N.N. Shneidman, a retired university professor living in Toronto, has written a book about the wartime Vilnius Ghetto in order, he says, to relate historic events and details that have never before been published in English.
Published by the Mosaic Press of Oakville, Ont., the new book is called The Three Tragic Heroes of the Vilnius Ghetto, and focuses on Yitzhak Witenberg, Yechiel Sheinbaum and Jacob Gens. Witenberg and Sheinbaum were leaders of opposing resistance movements, while Gens was a lead ghetto administrator who contended that co-operation with the Nazis offered the best chance of survival.
“My objective was to show that Jewish disagreements in the internal strife in the Jewish community was always hurting Jewish survival,” the author said in a recent interview. “It hurts now in Israel and it hurt during the war in Vilna.”
Shneidman, who lived in the Vilna Ghetto and witnessed much of its history, said he was motivated to write the book after realizing that many historians had papered over the substantial differences between Witenberg and Sheinbaum, claiming their two movements had eventually united, and had dropped the latter figure from the story.
“They were never united,” Shneidman said. “Sheinbaum’s name and his organization disappeared from history — they’re in one Hebrew book but there’s nothing about them in any of the books in English. I felt that he and his organization deserved an honourable place in the history of the Vilna Ghetto and its uprising.”
Witenberg, a communist, was leader of the United Partisans Organization (FPO), which advocated fighting the Nazis in the ghetto. “He had this idea that the proletarians in the ghetto would rise up and fight the fascists. That was a stupid illusion because the people in the ghetto didn’t want to fight the Nazis because everybody knew there was no chance of survival. They had learned that from the Warsaw Ghetto.”
Sheinbaum, a strong Zionist, was leader of a second fighting organization whose strategy was “not to fight in the ghetto but to go into the forests as soon as possible to join the partisans,” Shneidman said.
“That was the basic disagreement. My contention is that if both organizations had worked together, at least another 300 youngsters from the ghetto could have been saved in the forests.”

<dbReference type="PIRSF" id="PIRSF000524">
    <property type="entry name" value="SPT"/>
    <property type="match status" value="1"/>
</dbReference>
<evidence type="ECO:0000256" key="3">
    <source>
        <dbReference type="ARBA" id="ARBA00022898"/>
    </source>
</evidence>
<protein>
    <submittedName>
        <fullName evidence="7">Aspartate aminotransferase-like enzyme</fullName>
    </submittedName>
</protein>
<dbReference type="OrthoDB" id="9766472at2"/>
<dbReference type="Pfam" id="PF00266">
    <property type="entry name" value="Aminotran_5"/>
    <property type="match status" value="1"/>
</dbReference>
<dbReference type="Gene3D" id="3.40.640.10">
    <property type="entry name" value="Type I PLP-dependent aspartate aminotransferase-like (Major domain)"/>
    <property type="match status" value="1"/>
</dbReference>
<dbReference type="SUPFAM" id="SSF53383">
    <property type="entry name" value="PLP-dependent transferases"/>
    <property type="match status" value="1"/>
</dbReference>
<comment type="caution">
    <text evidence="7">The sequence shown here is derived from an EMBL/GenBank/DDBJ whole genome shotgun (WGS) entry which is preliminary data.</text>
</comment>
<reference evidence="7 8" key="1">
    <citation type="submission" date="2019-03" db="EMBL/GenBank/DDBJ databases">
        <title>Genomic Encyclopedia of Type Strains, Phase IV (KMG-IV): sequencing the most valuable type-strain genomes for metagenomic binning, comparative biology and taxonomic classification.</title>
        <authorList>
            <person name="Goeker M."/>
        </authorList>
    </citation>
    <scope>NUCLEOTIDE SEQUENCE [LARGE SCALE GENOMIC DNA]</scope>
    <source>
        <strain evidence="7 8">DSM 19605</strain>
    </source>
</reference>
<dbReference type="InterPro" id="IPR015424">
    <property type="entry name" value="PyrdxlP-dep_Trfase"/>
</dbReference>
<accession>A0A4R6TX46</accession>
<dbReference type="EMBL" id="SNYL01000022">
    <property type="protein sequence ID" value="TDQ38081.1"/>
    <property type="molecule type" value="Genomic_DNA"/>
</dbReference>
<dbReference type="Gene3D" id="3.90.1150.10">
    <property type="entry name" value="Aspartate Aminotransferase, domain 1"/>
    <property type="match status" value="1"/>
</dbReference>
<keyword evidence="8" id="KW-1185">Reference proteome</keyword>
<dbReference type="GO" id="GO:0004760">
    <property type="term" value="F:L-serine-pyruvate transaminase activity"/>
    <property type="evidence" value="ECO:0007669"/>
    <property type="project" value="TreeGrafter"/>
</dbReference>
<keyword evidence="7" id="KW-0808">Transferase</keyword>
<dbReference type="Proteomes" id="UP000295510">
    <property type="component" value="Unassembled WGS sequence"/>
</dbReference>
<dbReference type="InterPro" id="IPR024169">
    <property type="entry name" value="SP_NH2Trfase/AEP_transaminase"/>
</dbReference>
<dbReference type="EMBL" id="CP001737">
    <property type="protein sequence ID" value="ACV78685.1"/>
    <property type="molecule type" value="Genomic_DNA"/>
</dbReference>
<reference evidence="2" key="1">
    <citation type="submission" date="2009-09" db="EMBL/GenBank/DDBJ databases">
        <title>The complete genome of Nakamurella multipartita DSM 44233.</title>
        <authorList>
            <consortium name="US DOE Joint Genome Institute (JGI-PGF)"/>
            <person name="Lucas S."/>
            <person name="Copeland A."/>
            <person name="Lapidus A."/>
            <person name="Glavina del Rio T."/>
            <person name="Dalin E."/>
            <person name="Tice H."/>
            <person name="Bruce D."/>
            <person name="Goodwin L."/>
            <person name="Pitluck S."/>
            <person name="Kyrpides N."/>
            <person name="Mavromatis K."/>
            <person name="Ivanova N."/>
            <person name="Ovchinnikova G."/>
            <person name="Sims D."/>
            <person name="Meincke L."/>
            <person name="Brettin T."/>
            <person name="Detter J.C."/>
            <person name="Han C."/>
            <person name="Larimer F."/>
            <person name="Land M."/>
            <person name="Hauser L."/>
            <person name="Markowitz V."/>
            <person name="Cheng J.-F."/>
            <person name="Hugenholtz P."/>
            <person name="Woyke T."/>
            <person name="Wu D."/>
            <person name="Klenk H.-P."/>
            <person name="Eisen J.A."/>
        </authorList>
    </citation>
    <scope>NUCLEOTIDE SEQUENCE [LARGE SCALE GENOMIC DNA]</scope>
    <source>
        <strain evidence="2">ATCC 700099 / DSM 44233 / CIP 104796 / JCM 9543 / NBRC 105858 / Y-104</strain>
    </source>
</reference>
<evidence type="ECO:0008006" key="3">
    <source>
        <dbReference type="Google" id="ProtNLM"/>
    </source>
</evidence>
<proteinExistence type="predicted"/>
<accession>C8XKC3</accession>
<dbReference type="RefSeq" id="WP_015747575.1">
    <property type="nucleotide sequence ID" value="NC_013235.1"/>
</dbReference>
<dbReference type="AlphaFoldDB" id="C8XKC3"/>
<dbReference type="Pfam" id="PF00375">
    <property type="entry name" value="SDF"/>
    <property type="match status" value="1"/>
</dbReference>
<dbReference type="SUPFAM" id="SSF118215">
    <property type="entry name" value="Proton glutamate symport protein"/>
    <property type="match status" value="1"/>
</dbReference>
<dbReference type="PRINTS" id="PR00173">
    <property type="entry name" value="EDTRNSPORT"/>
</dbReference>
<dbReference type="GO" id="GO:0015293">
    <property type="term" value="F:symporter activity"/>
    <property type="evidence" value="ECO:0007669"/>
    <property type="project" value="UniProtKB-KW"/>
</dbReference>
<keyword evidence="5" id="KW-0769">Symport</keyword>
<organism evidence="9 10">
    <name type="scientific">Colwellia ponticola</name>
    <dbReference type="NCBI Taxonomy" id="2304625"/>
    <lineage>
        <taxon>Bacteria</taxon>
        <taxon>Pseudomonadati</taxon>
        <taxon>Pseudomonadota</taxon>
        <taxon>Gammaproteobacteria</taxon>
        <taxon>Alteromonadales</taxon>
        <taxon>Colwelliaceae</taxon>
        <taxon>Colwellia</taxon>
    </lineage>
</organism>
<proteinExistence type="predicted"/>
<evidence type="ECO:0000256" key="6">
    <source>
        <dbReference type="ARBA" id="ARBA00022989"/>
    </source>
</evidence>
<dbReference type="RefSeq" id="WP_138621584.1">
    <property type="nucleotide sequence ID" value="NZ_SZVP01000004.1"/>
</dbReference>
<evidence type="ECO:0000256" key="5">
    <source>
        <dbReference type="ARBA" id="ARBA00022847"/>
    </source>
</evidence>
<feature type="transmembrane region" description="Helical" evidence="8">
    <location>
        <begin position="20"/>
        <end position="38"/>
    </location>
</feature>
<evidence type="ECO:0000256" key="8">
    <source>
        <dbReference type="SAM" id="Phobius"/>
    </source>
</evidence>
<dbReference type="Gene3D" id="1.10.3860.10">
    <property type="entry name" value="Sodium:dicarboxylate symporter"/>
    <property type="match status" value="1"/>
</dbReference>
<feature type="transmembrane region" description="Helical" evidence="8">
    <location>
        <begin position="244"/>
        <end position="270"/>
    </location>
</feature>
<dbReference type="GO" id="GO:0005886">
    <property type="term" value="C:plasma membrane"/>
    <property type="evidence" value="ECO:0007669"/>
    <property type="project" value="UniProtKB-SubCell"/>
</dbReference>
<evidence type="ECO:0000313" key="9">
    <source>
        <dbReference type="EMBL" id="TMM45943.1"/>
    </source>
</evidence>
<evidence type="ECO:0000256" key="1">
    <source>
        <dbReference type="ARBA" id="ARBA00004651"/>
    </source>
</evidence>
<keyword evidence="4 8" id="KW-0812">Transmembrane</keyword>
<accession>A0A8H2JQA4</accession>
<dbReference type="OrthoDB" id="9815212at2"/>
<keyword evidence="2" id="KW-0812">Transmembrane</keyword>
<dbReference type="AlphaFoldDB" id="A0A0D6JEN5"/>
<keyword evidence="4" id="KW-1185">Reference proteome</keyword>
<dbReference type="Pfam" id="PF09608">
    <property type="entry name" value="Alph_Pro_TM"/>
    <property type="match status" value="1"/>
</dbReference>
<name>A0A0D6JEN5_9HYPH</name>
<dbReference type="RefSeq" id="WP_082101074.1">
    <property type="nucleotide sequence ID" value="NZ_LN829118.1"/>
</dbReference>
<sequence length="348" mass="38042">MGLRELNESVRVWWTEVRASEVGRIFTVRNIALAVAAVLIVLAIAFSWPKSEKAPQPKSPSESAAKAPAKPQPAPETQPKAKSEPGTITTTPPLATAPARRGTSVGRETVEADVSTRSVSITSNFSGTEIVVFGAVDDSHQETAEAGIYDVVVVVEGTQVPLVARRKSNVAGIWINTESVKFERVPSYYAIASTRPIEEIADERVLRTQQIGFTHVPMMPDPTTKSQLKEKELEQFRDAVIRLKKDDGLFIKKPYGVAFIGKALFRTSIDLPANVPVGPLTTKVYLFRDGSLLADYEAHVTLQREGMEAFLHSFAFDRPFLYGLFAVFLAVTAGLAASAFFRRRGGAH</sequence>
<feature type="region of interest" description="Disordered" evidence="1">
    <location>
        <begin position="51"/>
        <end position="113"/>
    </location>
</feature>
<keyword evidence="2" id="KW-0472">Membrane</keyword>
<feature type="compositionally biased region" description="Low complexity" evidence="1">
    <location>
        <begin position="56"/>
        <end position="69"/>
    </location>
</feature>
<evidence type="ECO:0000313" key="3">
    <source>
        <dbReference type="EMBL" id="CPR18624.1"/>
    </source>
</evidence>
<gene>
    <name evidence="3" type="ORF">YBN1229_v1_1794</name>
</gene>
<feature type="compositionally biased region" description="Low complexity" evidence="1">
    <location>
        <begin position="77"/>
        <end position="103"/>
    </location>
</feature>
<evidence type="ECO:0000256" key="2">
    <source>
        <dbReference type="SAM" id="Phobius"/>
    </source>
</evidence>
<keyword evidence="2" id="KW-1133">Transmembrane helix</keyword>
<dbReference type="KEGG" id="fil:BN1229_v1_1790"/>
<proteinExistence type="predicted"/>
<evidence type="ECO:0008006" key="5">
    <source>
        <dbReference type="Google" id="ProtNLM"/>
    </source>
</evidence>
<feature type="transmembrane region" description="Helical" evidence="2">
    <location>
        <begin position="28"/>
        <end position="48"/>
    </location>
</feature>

Shneidman did not know Sheinbaum personally but saw him fall dead during a squirmish with the Nazis on Sept. 1, 1943.
Gens, the ghetto’s third tragic figure, “believed that if the Jews worked for the Germans well and supported the German economy, it would make it possible for them to survive. But this was also an illusion. When the Germans discovered an underground organization, they decided to liquidate the ghetto step by step, and you couldn’t stop it.” The liquidation occurred on Sept. 23, 1943.
All three figures died heroically and possibly needlessly, given that each could have escaped, Shneidman said. He is scheduled to speak about his book on Sunday November 3, 1:30 p.m. in the Leah Posluns Theatre as part of the Jewish Book Fair.
He is the author of seven previous books including Jerusalem of Lithuania: The Rise and Fall of Jewish Vilnius (Mosaic Press, 1998), which includes a semi-biographical account of his experiences in the city of his birth, which was known as Vilna to the Jews.
An historical centre of Jewish learning in Eastern Europe, Vilna was supposedly dubbed “the Jerusalem of Lithuania” in the 17th century because it was home to 300 scholars who knew the Talmud by heart.
Shneidman served during the war with the partisans in the forest and later with the Soviet Army. He came to Canada in 1958 and was a professor of slavic studies at the University of Toronto for 25 years. He has also written books on Soviet education, sports and literature, including one titled Dostoevsky and Suicide. ♦